When I first learned how to use Redux, it was a bit overwhelming keeping up with the different files, functions, types, actions, and reducers necessary to make it work. After I got the hang of it, using it felt almost like second nature — it’s highly structured, it’s easy to tell where bugs are coming from, and there’s a repeatable pattern when building out features. But when I learned about the React Context API I was baffled by how simple it was to manage state across components, and I wondered why I had been using Redux at all.
I set out to investigate the reasons why Redux, despite being more bloated (sorry old friend) and complicated to use, still has its place in any developer’s toolbox.
The actual implementation of Redux has more components, such as dispatch and thunk middleware if you have asynchronous side effects, but I will keep it simple so we can move on to comparing Redux and Context. Here is a helpful gif from the docs that helps paint a picture of how state gets updated using Redux.
Moving on, let’s define React’s Context API. You can find the Context docs here. Similar to Redux, Context is used when you want to share state across many components at different levels in your component tree without passing it as props through every component. Context is a part of React, so you will not need to install a third-party library or deal with boilerplate as is the case with Redux. In order to use Context you need three basic elements:
Context is used when you want to share state across many components at different levels in your component tree without passing it as props through every component.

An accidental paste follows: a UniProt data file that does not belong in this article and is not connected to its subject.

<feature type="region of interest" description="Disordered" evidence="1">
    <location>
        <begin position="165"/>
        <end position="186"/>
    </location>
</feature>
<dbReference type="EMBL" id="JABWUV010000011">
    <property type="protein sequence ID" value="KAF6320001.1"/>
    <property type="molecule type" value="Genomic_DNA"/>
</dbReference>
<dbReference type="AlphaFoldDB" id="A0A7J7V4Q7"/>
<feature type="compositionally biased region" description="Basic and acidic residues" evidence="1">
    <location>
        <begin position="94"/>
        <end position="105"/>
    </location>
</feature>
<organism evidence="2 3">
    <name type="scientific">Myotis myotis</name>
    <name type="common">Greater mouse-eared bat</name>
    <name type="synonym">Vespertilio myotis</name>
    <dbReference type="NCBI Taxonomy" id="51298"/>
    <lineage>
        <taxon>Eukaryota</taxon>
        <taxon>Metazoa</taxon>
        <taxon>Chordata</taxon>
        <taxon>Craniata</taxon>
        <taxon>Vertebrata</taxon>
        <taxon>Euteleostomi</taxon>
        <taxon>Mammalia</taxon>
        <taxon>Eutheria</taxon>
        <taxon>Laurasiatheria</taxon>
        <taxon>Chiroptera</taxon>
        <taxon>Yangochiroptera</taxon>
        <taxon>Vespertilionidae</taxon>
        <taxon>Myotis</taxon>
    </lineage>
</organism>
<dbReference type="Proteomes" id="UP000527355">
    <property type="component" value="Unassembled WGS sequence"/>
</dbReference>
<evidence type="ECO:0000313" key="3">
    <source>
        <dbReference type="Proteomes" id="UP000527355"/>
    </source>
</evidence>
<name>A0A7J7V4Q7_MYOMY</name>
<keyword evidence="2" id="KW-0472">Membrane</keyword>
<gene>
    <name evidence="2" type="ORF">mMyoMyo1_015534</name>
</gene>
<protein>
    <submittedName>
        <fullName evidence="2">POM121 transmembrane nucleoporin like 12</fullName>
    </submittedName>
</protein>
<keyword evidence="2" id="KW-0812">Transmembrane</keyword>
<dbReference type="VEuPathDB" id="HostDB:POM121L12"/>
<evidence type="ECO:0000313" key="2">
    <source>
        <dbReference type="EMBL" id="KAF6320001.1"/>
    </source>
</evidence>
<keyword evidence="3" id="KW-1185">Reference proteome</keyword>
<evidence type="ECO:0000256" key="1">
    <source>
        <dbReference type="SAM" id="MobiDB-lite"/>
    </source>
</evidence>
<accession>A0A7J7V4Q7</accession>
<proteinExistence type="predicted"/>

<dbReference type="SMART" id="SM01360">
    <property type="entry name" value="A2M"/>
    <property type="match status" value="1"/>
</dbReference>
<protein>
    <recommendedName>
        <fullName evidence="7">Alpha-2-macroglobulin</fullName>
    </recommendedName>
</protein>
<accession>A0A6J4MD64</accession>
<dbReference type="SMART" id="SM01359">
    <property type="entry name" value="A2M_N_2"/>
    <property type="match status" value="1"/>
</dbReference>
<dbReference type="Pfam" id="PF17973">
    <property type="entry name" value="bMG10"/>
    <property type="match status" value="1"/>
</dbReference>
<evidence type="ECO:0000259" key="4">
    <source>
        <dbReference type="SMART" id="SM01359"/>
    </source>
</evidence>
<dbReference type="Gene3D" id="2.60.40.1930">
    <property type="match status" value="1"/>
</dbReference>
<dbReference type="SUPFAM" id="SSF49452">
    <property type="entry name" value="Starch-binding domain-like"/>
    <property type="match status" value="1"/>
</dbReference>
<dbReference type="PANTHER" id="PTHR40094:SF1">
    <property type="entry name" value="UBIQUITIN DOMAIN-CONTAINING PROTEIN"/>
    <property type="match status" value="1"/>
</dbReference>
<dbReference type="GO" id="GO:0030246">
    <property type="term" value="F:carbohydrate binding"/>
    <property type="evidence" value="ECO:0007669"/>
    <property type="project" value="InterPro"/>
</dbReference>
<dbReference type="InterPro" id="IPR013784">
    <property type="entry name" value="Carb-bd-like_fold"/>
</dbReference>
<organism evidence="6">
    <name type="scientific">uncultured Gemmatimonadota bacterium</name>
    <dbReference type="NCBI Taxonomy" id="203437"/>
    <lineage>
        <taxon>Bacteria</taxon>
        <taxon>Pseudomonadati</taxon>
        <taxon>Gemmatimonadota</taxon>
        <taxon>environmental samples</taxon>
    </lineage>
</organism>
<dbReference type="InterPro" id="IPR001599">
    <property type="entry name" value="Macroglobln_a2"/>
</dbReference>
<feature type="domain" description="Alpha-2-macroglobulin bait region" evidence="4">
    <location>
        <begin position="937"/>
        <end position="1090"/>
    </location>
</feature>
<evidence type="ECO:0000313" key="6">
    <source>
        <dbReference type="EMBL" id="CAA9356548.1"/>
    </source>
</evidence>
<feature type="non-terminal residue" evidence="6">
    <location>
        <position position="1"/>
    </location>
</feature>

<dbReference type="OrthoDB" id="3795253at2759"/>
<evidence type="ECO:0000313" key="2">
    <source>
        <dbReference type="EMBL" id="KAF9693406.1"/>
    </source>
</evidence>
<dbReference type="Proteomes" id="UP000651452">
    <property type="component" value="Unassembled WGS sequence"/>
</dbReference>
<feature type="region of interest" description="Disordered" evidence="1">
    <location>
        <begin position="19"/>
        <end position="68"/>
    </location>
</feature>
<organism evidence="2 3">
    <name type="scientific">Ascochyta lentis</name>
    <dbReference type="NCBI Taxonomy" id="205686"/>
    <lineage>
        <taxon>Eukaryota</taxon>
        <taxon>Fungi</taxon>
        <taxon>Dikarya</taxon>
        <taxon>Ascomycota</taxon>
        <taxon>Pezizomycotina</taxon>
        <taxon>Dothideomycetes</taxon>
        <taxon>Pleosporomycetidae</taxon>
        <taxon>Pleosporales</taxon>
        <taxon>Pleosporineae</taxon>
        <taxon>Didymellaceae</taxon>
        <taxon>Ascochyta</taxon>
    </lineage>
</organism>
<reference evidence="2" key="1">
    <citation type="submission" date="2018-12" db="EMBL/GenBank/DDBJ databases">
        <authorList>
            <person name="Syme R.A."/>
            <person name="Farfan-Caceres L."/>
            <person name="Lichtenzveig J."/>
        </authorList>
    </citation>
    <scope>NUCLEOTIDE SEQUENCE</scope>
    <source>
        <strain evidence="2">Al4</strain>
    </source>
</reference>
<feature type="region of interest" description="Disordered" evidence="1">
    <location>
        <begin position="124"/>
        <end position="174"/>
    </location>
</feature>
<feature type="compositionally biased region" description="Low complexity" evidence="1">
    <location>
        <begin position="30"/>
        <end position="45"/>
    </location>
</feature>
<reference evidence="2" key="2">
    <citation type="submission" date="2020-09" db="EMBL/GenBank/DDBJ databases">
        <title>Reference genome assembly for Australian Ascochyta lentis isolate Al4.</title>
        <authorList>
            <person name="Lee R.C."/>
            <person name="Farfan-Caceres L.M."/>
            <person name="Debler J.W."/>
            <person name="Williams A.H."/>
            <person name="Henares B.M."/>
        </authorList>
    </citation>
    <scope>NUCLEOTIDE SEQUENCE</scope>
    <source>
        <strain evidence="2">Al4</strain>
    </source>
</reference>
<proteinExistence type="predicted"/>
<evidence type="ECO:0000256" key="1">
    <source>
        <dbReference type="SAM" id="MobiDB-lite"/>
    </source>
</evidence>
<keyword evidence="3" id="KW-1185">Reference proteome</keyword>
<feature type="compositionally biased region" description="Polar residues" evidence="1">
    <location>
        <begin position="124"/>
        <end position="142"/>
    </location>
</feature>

At first glance, using Context seems like a pretty sweet deal, and in many cases it is! It’s built into React, it’s easy to learn and use, it feels lightweight compared to Redux, and you don’t have to set up all those reducers, actions, types, and so on. If you’re building a medium-sized personal project, Context could really be the perfect solution for you.
However, Redux still has a thriving community around it for a reason. That in itself can come in pretty handy — odds are someone has already documented and solved that Redux problem you’re having! If you are working in an enterprise setting with a large codebase and multiple engineers, Redux starts to look a lot better. It forces you to be organized and follow certain patterns. Even if you didn’t write the code you can follow the trusty Redux trail, from action to type, to dispatch, to reducer, and find what’s going wrong because of Redux’s code structure.
Redux has an edge over Context when it comes to debugging, not only because of predictable code structure, but because of tools like Redux Devtools and other plugins that provide powerful insights into how state changed over time. Redux also allows the use of middleware, which incorporates third-party extensions into your Redux flow. Because Redux is a library, it is more powerful and full of features that Context simply doesn’t have.
The last and perhaps the most important reason why currently Redux is still very viable is that Context is not recommended for use in applications that frequently update. Redux is very efficient when it comes to eliminating unnecessary re-renders, but out of the box, Context can become very inefficient and cause a lot of unnecessary re-renders if your app is receiving frequent updates. The reason is that all components that are context consumers will update when any value in a context object updates, regardless of whether the change was relevant to that component. There are workarounds to this, such as using memoization to remember previous values to prevent re-renders, but Context alone doesn’t deal with the issue.
When I started this article I didn’t expect this to become a love letter to Redux, but I definitely have more appreciation for everything it can do. It’s important to note that neither is “better”, they are merely different tools that have different use cases, and as long as you understand your project and its needs, it will become clear which is best for the job.